Ghost Heart, Seth Bernard, Hannah Rose Graves & Justin Wierenga, Dante Cope, Alexis and Jesse Ray & The Carolina Catfish share award spotlight for jam-packed Intersection show. See the full list of winners.
An established national bluegrass powerhouse. An emerging, nationally acclaimed folk-rock act. An up-and-coming Michigan band on the cusp of a national breakthrough.
WYCE-FM’s much-buzzed-about Jammie Awards show at The Intersection in Grand Rapids honored those much-buzzed-about groups with its biggest prizes on Friday: Kalamazoo’s Greensky Bluegrass snagged the coveted album of the year award for “If Sorrows Swim,” Grand Rapids’ The Soil & The Sun won song of the year for “Are You?” and Traverse City’s The Accidentals walked away with honors for best album by a new artist for “Bittersweet.”
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Spacey folk-rock outfit The Soil and The Sun, which has earned national attention for its 2014 album, “Meridian,” also won a special jury prize for album of the year, with The Accidentals – mixing folk with indie-rock and gypsy swing – also snagging the listeners’ choice prize for best album by a new artist.
“We’re stoked, man. WYCE has been real good to us all along. We’re honored and we love the record,” Greensky Bluegrass mandolinist Paul Hoffman told Local Spins by phone, noting that band members were spread out across the country and couldn’t attend the ceremonies.
The album of the year award from the Grand Rapids community radio station marks another milestone in the progressive bluegrass group’s burgeoning success. Greensky Bluegrass played a sold-out show for 1,700 fans at The Intersection just a week ago.
“We’re lucky to have been growing steadily throughout the process. Every album we’ve done has been more successful than the one before. We’ve been seeing that growth and we’re grateful for it. This record has reached more people and that’s exciting. We couldn’t be happier.”
HAPPY, HUGE CROWD OF FANS AND MUSICIANS
“Happy” was the operative word on Friday night, from the winners to first-time Jammie performers to organizers to throngs of fans milling between the main showroom and the front lounge, aka The Stache.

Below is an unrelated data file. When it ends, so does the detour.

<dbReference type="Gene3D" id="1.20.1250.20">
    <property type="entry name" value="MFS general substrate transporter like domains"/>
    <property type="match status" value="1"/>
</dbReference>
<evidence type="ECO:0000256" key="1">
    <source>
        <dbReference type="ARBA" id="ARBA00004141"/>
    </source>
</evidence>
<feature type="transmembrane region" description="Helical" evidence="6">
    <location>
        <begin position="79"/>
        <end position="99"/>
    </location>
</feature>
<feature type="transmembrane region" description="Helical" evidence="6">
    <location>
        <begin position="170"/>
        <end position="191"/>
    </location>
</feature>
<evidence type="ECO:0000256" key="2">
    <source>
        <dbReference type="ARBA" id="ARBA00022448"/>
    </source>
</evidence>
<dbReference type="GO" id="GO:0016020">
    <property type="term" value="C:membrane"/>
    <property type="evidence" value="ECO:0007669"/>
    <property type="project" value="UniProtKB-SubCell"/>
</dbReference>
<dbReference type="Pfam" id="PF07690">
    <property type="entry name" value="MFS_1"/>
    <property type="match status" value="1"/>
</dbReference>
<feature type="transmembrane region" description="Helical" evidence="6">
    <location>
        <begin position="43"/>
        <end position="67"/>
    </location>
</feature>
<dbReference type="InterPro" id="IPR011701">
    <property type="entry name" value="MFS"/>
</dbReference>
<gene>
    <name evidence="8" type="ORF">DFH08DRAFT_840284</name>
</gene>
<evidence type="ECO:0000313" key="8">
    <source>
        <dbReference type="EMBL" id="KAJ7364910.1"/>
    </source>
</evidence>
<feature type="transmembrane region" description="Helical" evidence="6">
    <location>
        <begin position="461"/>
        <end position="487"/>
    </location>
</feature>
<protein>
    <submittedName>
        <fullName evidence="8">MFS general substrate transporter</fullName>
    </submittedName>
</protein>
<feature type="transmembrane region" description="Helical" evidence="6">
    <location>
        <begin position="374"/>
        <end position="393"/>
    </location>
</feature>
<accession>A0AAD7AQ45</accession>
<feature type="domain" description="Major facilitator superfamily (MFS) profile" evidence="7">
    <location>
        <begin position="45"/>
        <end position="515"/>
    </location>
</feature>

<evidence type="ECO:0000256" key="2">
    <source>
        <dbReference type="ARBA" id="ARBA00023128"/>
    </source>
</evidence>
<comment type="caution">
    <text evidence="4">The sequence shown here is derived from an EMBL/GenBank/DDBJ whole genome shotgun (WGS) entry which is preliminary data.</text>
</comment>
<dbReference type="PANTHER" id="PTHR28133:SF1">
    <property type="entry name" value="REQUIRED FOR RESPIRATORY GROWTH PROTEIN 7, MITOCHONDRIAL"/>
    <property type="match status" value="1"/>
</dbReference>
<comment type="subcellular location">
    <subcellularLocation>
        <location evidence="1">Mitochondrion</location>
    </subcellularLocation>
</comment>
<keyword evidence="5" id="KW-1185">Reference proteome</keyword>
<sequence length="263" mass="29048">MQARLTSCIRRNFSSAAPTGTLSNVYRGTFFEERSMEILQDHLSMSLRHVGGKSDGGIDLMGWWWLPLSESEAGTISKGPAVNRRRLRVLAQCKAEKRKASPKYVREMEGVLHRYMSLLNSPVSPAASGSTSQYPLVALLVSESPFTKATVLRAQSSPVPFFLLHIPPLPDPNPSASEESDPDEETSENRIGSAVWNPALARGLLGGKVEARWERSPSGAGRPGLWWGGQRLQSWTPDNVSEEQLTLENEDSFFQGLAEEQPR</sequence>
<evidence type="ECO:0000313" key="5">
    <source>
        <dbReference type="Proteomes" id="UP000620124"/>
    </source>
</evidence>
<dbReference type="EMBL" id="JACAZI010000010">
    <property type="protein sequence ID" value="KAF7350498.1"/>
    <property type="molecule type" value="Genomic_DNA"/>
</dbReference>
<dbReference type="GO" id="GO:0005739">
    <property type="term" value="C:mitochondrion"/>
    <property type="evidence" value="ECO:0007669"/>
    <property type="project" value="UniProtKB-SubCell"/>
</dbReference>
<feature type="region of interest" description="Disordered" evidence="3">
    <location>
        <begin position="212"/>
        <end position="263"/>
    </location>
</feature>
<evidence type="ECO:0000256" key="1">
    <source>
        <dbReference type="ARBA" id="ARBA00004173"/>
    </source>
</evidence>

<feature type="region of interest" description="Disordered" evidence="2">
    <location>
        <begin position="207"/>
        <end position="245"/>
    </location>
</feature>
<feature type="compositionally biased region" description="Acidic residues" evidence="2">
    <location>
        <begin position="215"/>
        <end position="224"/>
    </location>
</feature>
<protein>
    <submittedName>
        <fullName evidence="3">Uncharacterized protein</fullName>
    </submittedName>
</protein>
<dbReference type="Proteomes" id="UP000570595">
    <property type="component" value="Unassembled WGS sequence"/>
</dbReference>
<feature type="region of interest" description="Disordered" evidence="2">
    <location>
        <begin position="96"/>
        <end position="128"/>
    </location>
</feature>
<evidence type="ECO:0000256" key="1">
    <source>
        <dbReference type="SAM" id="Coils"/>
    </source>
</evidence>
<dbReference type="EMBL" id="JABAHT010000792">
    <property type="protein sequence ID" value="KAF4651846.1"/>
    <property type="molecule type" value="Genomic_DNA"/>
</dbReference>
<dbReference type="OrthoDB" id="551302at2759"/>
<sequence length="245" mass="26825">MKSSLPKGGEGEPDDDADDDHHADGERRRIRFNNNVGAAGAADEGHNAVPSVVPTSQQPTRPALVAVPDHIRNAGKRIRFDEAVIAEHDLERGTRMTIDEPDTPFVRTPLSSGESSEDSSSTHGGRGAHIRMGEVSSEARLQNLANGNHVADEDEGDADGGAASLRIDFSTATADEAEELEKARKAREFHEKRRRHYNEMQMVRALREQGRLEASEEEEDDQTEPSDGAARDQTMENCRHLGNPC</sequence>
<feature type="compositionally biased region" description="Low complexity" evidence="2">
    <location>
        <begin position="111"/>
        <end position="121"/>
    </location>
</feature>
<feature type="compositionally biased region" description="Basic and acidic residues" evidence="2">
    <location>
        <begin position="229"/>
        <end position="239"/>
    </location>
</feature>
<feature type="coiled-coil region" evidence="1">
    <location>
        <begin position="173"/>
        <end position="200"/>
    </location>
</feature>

“We’re really happy,” said Katie Larson of The Accidentals, who won two awards. “For us the biggest deal is coming here and being surrounded by all the artists we look up to.”
“The best Jammies ever,” beamed WYCE program director Matt Jarrells, who was pleased with the performances and said the event ran smoothly with the help of radio station programmers and volunteers. The event drew more than 1,500 people despite the blizzard-like weather.
Ignoring the snowy, blustery and frigid conditions outdoors, attendees squeezed into the sprawling downtown nightclub for short sets by 23 acts on two stages. That was followed, for the first time, by an “after-party” in The Stache hosted by best rock/pop album winner Seth Bernard and featuring performances by Lindsay Lou & The Flatbellys, Mark Lavengood and others.
Rock/pop album winner Bernard said it’s gratifying to get so much “support and affirmation” for a lengthy album — “Reconciliation and the Mystical Beyonda” — that packed a lot of tracks and emotion into a single package.
“I feel very honored and humbled. I’m a big fan of all the bands who were nominated and there’s so much great rock and pop music in this area,” Bernard said.
In somewhat surprising fashion, the 2015 Jammie Awards honored a bevy of first-time winners, hailing a West Michigan music scene that’s teeming with young, talented, up-and-coming stars.